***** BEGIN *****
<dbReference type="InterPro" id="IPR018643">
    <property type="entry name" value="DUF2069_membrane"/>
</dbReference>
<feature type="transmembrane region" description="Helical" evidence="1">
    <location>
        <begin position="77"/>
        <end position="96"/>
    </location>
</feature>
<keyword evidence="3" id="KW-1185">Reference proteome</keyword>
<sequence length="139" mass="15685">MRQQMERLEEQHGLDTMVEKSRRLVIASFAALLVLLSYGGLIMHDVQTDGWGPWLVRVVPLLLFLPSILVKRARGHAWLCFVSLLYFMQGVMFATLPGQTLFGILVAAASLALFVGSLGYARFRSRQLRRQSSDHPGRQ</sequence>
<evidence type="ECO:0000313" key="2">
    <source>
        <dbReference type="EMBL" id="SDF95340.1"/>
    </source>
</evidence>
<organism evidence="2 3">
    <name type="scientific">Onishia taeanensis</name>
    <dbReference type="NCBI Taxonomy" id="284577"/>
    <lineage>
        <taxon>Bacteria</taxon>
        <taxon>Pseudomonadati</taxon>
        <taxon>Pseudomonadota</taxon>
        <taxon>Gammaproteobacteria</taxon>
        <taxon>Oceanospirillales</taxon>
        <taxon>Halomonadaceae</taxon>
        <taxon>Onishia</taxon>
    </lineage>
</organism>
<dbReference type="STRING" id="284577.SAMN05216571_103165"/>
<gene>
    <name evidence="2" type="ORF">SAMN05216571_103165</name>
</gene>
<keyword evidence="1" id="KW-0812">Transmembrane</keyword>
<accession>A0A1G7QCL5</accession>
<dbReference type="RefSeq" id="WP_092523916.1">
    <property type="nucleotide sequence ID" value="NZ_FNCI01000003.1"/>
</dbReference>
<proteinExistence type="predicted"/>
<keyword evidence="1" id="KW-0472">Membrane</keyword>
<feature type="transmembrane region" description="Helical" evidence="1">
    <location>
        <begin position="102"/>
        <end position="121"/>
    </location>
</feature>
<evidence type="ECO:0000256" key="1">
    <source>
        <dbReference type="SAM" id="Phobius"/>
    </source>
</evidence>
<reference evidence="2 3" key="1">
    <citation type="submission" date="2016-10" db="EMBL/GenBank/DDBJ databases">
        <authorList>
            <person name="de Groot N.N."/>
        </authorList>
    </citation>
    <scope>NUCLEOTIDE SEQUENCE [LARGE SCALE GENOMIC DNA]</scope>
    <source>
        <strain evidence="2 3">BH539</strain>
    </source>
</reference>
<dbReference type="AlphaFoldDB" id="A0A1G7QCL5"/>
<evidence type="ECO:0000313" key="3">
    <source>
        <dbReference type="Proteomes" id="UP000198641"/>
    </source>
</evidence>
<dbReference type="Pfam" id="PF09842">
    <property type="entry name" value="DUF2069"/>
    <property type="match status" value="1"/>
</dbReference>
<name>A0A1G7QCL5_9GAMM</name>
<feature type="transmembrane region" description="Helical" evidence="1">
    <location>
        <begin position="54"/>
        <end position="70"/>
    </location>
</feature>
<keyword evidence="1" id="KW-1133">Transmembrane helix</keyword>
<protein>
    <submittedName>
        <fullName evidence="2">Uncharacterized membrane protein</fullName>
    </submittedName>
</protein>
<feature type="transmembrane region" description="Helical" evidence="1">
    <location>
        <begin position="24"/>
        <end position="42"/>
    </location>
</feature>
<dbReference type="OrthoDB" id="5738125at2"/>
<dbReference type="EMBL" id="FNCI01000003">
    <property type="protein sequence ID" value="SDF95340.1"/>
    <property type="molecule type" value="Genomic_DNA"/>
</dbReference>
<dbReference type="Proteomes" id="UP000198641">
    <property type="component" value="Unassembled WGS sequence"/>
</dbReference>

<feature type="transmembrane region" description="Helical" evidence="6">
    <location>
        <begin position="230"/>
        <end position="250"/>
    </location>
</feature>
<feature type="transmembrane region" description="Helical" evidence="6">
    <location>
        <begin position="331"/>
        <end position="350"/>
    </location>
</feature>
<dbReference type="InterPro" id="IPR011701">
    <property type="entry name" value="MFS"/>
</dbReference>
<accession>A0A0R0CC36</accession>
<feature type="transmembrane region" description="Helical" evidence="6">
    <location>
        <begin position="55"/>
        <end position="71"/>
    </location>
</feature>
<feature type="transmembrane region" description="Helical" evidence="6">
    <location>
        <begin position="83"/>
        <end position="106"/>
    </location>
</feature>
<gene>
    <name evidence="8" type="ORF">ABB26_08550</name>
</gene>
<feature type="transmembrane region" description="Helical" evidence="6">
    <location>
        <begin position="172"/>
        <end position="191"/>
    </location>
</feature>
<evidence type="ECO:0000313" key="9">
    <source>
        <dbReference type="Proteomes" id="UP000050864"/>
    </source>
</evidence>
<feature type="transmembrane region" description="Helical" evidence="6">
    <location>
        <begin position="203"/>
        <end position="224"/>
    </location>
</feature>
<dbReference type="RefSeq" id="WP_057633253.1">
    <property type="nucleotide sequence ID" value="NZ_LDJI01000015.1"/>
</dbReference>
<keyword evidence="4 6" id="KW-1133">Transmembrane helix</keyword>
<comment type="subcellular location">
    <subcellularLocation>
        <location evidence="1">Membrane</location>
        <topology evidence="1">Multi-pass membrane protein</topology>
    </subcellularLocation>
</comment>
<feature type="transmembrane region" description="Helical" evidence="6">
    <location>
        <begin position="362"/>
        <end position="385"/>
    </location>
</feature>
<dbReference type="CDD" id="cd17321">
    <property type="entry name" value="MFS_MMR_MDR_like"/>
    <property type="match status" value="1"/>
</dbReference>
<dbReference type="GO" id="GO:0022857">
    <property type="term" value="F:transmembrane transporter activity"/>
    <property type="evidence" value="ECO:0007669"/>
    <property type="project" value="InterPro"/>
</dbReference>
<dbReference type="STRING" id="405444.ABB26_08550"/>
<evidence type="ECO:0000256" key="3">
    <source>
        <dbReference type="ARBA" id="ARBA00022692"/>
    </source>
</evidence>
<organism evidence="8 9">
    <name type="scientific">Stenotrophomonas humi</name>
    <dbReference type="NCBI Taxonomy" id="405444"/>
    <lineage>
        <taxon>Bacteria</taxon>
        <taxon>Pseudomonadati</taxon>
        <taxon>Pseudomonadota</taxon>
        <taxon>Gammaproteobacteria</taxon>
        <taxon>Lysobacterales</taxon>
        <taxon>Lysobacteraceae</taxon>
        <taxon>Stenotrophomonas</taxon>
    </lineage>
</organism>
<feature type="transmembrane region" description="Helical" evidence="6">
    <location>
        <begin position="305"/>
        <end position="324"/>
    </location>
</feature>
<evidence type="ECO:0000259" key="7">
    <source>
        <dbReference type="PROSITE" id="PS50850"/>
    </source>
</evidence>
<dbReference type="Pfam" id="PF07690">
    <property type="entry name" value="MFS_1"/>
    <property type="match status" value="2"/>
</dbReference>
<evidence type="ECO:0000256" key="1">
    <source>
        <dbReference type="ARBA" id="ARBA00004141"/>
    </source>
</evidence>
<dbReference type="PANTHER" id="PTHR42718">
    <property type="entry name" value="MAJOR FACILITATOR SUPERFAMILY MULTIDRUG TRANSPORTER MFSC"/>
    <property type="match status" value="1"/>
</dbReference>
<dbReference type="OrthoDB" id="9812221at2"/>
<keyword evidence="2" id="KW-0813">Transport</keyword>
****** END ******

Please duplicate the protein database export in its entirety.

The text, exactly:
<dbReference type="InterPro" id="IPR018643">
    <property type="entry name" value="DUF2069_membrane"/>
</dbReference>
<feature type="transmembrane region" description="Helical" evidence="1">
    <location>
        <begin position="77"/>
        <end position="96"/>
    </location>
</feature>
<keyword evidence="3" id="KW-1185">Reference proteome</keyword>
<sequence length="139" mass="15685">MRQQMERLEEQHGLDTMVEKSRRLVIASFAALLVLLSYGGLIMHDVQTDGWGPWLVRVVPLLLFLPSILVKRARGHAWLCFVSLLYFMQGVMFATLPGQTLFGILVAAASLALFVGSLGYARFRSRQLRRQSSDHPGRQ</sequence>
<evidence type="ECO:0000313" key="2">
    <source>
        <dbReference type="EMBL" id="SDF95340.1"/>
    </source>
</evidence>
<organism evidence="2 3">
    <name type="scientific">Onishia taeanensis</name>
    <dbReference type="NCBI Taxonomy" id="284577"/>
    <lineage>
        <taxon>Bacteria</taxon>
        <taxon>Pseudomonadati</taxon>
        <taxon>Pseudomonadota</taxon>
        <taxon>Gammaproteobacteria</taxon>
        <taxon>Oceanospirillales</taxon>
        <taxon>Halomonadaceae</taxon>
        <taxon>Onishia</taxon>
    </lineage>
</organism>
<dbReference type="STRING" id="284577.SAMN05216571_103165"/>
<gene>
    <name evidence="2" type="ORF">SAMN05216571_103165</name>
</gene>
<keyword evidence="1" id="KW-0812">Transmembrane</keyword>
<accession>A0A1G7QCL5</accession>
<dbReference type="RefSeq" id="WP_092523916.1">
    <property type="nucleotide sequence ID" value="NZ_FNCI01000003.1"/>
</dbReference>
<proteinExistence type="predicted"/>
<keyword evidence="1" id="KW-0472">Membrane</keyword>
<feature type="transmembrane region" description="Helical" evidence="1">
    <location>
        <begin position="102"/>
        <end position="121"/>
    </location>
</feature>
<evidence type="ECO:0000256" key="1">
    <source>
        <dbReference type="SAM" id="Phobius"/>
    </source>
</evidence>
<reference evidence="2 3" key="1">
    <citation type="submission" date="2016-10" db="EMBL/GenBank/DDBJ databases">
        <authorList>
            <person name="de Groot N.N."/>
        </authorList>
    </citation>
    <scope>NUCLEOTIDE SEQUENCE [LARGE SCALE GENOMIC DNA]</scope>
    <source>
        <strain evidence="2 3">BH539</strain>
    </source>
</reference>
<dbReference type="AlphaFoldDB" id="A0A1G7QCL5"/>
<evidence type="ECO:0000313" key="3">
    <source>
        <dbReference type="Proteomes" id="UP000198641"/>
    </source>
</evidence>
<dbReference type="Pfam" id="PF09842">
    <property type="entry name" value="DUF2069"/>
    <property type="match status" value="1"/>
</dbReference>
<name>A0A1G7QCL5_9GAMM</name>
<feature type="transmembrane region" description="Helical" evidence="1">
    <location>
        <begin position="54"/>
        <end position="70"/>
    </location>
</feature>
<keyword evidence="1" id="KW-1133">Transmembrane helix</keyword>
<protein>
    <submittedName>
        <fullName evidence="2">Uncharacterized membrane protein</fullName>
    </submittedName>
</protein>
<feature type="transmembrane region" description="Helical" evidence="1">
    <location>
        <begin position="24"/>
        <end position="42"/>
    </location>
</feature>
<dbReference type="OrthoDB" id="5738125at2"/>
<dbReference type="EMBL" id="FNCI01000003">
    <property type="protein sequence ID" value="SDF95340.1"/>
    <property type="molecule type" value="Genomic_DNA"/>
</dbReference>
<dbReference type="Proteomes" id="UP000198641">
    <property type="component" value="Unassembled WGS sequence"/>
</dbReference>

<feature type="transmembrane region" description="Helical" evidence="6">
    <location>
        <begin position="230"/>
        <end position="250"/>
    </location>
</feature>
<feature type="transmembrane region" description="Helical" evidence="6">
    <location>
        <begin position="331"/>
        <end position="350"/>
    </location>
</feature>
<dbReference type="InterPro" id="IPR011701">
    <property type="entry name" value="MFS"/>
</dbReference>
<accession>A0A0R0CC36</accession>
<feature type="transmembrane region" description="Helical" evidence="6">
    <location>
        <begin position="55"/>
        <end position="71"/>
    </location>
</feature>
<feature type="transmembrane region" description="Helical" evidence="6">
    <location>
        <begin position="83"/>
        <end position="106"/>
    </location>
</feature>
<gene>
    <name evidence="8" type="ORF">ABB26_08550</name>
</gene>
<feature type="transmembrane region" description="Helical" evidence="6">
    <location>
        <begin position="172"/>
        <end position="191"/>
    </location>
</feature>
<evidence type="ECO:0000313" key="9">
    <source>
        <dbReference type="Proteomes" id="UP000050864"/>
    </source>
</evidence>
<feature type="transmembrane region" description="Helical" evidence="6">
    <location>
        <begin position="203"/>
        <end position="224"/>
    </location>
</feature>
<dbReference type="RefSeq" id="WP_057633253.1">
    <property type="nucleotide sequence ID" value="NZ_LDJI01000015.1"/>
</dbReference>
<keyword evidence="4 6" id="KW-1133">Transmembrane helix</keyword>
<comment type="subcellular location">
    <subcellularLocation>
        <location evidence="1">Membrane</location>
        <topology evidence="1">Multi-pass membrane protein</topology>
    </subcellularLocation>
</comment>
<feature type="transmembrane region" description="Helical" evidence="6">
    <location>
        <begin position="362"/>
        <end position="385"/>
    </location>
</feature>
<dbReference type="CDD" id="cd17321">
    <property type="entry name" value="MFS_MMR_MDR_like"/>
    <property type="match status" value="1"/>
</dbReference>
<dbReference type="GO" id="GO:0022857">
    <property type="term" value="F:transmembrane transporter activity"/>
    <property type="evidence" value="ECO:0007669"/>
    <property type="project" value="InterPro"/>
</dbReference>
<dbReference type="STRING" id="405444.ABB26_08550"/>
<evidence type="ECO:0000256" key="3">
    <source>
        <dbReference type="ARBA" id="ARBA00022692"/>
    </source>
</evidence>
<organism evidence="8 9">
    <name type="scientific">Stenotrophomonas humi</name>
    <dbReference type="NCBI Taxonomy" id="405444"/>
    <lineage>
        <taxon>Bacteria</taxon>
        <taxon>Pseudomonadati</taxon>
        <taxon>Pseudomonadota</taxon>
        <taxon>Gammaproteobacteria</taxon>
        <taxon>Lysobacterales</taxon>
        <taxon>Lysobacteraceae</taxon>
        <taxon>Stenotrophomonas</taxon>
    </lineage>
</organism>
<feature type="transmembrane region" description="Helical" evidence="6">
    <location>
        <begin position="305"/>
        <end position="324"/>
    </location>
</feature>
<evidence type="ECO:0000259" key="7">
    <source>
        <dbReference type="PROSITE" id="PS50850"/>
    </source>
</evidence>
<dbReference type="Pfam" id="PF07690">
    <property type="entry name" value="MFS_1"/>
    <property type="match status" value="2"/>
</dbReference>
<evidence type="ECO:0000256" key="1">
    <source>
        <dbReference type="ARBA" id="ARBA00004141"/>
    </source>
</evidence>
<dbReference type="PANTHER" id="PTHR42718">
    <property type="entry name" value="MAJOR FACILITATOR SUPERFAMILY MULTIDRUG TRANSPORTER MFSC"/>
    <property type="match status" value="1"/>
</dbReference>
<dbReference type="OrthoDB" id="9812221at2"/>
<keyword evidence="2" id="KW-0813">Transport</keyword>